Residents want more criminal charges against homeless, Kelowna mayor says - InfoNews

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Residents want more criminal charges against homeless, Kelowna mayor says

Kelowna RCMP Superintendent Brent Mundle delivering a report to Kelowna city council, Monday, Feb. 19, 2018.
February 19, 2018 - 5:00 PM

KELOWNA - Mayor Colin Basran is encouraging the Kelowna RCMP to pursue criminal charges amongst the city’s homeless street population regardless of possible mental health or addiction problems they might have.

“Residents want to know the criminal part of it is being proactively pursued as well, not just left by saying they have mental health and addictions issues as well, so we can’t pursue that,” Basran said Monday, Feb. 19, during delivery by Kelowna RCMP Supt. Brent Mundle of his final quarterly report for 2017.

Basran said he thinks there has been more “erratic and aggressive” behaviour, especially in the downtown core and some of the other nearby commercial areas.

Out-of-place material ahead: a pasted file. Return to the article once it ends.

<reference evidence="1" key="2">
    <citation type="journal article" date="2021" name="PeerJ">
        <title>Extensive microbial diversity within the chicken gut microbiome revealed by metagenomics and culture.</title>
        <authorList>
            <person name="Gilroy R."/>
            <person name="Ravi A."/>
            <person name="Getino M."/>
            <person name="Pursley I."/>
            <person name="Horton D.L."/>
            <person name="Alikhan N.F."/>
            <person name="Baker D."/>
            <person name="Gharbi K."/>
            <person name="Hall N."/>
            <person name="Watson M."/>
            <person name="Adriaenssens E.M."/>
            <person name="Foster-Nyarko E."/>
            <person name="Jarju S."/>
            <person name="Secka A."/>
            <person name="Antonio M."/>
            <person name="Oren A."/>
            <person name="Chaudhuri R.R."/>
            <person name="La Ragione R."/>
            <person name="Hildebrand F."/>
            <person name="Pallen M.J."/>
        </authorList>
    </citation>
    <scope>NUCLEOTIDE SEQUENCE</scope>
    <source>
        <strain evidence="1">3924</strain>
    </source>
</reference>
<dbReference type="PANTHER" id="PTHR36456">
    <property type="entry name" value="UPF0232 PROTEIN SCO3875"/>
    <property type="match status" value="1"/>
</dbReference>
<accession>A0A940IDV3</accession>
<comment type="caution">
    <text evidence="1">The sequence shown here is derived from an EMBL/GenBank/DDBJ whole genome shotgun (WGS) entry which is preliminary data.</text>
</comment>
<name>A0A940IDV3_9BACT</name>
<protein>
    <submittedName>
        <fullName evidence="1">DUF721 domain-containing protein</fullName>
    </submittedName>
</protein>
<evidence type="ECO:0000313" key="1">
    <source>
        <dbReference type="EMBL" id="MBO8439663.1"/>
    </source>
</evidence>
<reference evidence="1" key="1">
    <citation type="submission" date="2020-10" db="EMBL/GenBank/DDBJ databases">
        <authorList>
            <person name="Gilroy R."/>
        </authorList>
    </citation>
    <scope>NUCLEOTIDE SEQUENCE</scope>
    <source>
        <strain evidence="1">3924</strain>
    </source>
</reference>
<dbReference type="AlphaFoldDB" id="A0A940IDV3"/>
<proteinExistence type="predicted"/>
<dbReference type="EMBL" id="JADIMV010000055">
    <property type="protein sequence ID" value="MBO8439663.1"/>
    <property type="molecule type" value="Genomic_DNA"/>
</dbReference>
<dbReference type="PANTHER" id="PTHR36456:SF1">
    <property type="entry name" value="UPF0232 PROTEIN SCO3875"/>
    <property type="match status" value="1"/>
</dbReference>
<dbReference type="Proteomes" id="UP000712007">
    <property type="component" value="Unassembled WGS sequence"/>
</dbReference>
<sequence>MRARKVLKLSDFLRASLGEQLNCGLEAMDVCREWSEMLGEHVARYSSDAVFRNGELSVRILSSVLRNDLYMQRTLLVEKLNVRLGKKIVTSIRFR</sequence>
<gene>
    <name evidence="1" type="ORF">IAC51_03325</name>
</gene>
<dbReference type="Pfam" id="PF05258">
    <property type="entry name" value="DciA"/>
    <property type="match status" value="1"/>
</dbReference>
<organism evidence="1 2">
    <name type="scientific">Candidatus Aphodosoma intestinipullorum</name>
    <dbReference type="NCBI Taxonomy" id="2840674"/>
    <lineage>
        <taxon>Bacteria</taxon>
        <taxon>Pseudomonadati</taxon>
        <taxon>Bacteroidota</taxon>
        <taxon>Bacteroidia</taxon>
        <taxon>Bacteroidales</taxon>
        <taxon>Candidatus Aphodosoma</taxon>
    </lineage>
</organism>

“It doesn’t necessarily mean criminal behaviour but it’s enough to scare people off or have a bad experience and say 'I don’t want to put myself through that again',” the mayor said.

Basran said social issues have for the first time overtaken transportation as the main concern of residents during the city’s 2017 citizens survey and asked the superintendent to comment on the perception that some parts of town are less safe.

Mundle took a softer tone, acknowledging that some may feel less safe, but differentiating between different types of street homeless he encounters.

“I spend a lot of time in the downtown area and I regularly have conversations with a lot of those people,” Mundle said. “Some of them are truly homeless and some of them are involved in the criminal element.”

Mundle said the overall fear of increasing crime is misinformed despite the perception and he recommended a more enlightened approach.

“I think when people become a little more educated with respect to social issues they would be a little more empathetic with respect to those individuals,” he said. “I think we need to look at this with a slightly different lens.”

Statistics presented by the superintendent show a slight decrease in violent crime offences from January 2015 to December 2017 from just above 0.7 offences per 1,000 to just below.

The slight downward trend is punctuated by annual summer spikes in violent crimes where the rate will generally tick up to about 1.0 offenses per 1,000.


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